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News Releases from Region 06

EPA Proposes to Redesignate Baton Rouge, La., as Attaining Ozone Standard

Contact Information: 
Jennah Durant or Joe Hubbard (R6Press@epa.gov)
214 665-2200

DALLAS – (Nov. 1, 2016) Today the U.S. Environmental Protection Agency (EPA) proposed to redesignate the Baton Rouge, La., area as being in attainment of federal health-based ozone standards. The state of Louisiana requested the redesignation based on three years of air quality data showing the metropolitan area of Ascension, East Baton Rouge, Iberville, Livingston, and West Baton Rouge Parishes meets the 2008 8-hour ozone standard of 0.075 parts per million (ppm). EPA also proposes to approve the state’s plan for maintaining the standard.

“The Baton Rouge area has met an important milestone in meeting air quality requirements for ozone,” said Regional Administrator Ron Curry. “By working hard and taking necessary emission-reduction measures, Baton Rouge is regaining its momentum to meet our health-based air quality goals.”

The state of Louisiana submitted a request to redesignate the area in May 2016, as well as a plan for maintaining the standard. This plan includes motor vehicle emissions budgets for nitrogen oxides (NOx) and volatile organic compounds (VOCs), both chemicals that can contribute to the formation of ozone. Based on previous air quality data, EPA had designated the Baton Rouge area as marginal nonattainment for the 0.075 ppm standard in 2012. EPA bases designation decisions on the three-year average of the annual fourth-highest daily maximum 8-hour average ozone concentrations.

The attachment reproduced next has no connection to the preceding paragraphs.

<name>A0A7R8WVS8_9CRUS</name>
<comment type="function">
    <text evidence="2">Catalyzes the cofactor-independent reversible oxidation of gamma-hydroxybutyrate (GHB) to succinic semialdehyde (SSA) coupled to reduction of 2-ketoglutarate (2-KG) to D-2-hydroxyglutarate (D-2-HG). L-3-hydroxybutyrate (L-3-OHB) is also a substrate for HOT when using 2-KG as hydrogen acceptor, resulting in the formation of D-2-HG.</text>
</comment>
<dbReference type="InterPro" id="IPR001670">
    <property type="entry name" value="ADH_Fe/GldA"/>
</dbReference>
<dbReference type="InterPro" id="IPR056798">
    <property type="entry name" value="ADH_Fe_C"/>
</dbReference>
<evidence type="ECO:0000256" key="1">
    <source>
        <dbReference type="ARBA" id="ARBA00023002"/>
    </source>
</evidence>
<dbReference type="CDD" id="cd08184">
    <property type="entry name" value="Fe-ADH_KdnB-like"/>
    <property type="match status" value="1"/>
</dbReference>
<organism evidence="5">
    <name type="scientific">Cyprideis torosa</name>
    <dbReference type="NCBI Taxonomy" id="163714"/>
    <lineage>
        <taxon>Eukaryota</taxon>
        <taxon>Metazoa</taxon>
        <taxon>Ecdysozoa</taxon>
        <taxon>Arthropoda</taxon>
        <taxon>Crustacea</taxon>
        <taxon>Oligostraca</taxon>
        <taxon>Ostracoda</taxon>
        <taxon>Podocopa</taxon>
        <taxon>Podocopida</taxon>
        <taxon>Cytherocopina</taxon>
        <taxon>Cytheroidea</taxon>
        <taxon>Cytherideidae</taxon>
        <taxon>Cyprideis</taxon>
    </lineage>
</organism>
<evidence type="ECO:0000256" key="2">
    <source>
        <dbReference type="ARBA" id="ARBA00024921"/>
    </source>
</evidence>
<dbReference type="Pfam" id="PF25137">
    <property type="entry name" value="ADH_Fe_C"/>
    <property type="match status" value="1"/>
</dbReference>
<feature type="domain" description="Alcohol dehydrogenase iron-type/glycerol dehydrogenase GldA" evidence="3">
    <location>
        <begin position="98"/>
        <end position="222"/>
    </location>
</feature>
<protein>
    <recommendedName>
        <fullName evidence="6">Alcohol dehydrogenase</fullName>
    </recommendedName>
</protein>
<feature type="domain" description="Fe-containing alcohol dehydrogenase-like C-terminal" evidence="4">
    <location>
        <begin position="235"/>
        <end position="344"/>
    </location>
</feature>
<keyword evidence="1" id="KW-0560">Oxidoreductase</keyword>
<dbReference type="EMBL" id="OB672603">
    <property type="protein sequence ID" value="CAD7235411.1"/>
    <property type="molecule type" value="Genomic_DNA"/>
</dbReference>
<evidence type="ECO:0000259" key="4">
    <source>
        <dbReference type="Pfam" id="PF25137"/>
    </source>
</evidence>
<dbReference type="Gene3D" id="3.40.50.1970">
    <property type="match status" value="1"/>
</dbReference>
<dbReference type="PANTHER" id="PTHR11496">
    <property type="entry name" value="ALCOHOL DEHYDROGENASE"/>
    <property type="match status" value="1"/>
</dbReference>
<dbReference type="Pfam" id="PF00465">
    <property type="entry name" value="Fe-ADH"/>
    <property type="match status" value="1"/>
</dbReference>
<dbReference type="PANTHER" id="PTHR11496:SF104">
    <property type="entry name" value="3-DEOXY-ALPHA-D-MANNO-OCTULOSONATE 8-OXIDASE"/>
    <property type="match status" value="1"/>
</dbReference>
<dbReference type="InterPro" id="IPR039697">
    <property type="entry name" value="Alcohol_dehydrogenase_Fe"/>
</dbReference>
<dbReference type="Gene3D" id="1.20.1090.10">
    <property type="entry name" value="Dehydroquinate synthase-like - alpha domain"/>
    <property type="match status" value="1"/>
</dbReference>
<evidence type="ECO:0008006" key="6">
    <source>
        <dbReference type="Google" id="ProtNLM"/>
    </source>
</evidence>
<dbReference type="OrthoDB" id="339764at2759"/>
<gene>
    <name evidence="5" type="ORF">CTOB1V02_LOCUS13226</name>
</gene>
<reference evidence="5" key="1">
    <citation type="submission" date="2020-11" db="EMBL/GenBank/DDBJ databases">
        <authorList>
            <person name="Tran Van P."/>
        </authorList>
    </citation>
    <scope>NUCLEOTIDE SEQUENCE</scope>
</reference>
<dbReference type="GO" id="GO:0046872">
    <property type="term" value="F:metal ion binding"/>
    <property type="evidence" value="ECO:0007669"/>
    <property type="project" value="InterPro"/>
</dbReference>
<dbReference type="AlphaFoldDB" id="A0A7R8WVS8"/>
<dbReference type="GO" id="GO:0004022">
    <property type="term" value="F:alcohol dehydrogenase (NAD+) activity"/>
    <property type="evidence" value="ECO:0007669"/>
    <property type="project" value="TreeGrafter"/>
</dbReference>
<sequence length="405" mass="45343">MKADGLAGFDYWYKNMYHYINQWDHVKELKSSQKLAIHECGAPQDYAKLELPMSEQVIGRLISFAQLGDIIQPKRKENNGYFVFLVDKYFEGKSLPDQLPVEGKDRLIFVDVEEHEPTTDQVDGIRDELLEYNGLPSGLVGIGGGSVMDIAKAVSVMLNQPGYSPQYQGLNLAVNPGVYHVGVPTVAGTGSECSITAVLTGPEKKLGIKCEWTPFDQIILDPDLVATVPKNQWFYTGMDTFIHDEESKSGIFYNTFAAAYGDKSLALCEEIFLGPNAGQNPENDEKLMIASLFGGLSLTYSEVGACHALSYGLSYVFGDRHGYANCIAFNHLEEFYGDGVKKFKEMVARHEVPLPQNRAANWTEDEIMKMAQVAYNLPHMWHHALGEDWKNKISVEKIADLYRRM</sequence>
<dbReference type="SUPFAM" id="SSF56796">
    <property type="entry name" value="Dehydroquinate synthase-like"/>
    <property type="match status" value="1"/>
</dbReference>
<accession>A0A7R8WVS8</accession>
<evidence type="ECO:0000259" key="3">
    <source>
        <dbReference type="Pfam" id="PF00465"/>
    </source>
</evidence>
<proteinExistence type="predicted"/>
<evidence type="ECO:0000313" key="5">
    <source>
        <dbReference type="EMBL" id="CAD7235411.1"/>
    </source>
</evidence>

Ground-level ozone is created by chemical reactions between NOx and VOCs in the presence of sunlight. Emissions from vehicles, gasoline vapors, industrial facilities and electric utilities, and chemical solvents are major sources of NOx and VOCs. Breathing ozone can trigger health problems, particularly for children, the elderly, and people of all ages who have lung diseases such as asthma. Ground-level ozone can also harm sensitive vegetation and ecosystems.

In 2015, EPA updated the National Ambient Air Quality Standards for ozone to 0.070 ppm. EPA has not yet made area designations based on this updated standard.

EPA’s proposal will be available for public comment for 30 days, starting upon publication in the federal register.

More about ozone pollution: https://www.epa.gov/ozone-pollution

More about EPA’s activities in Louisiana: https://www.epa.gov/la

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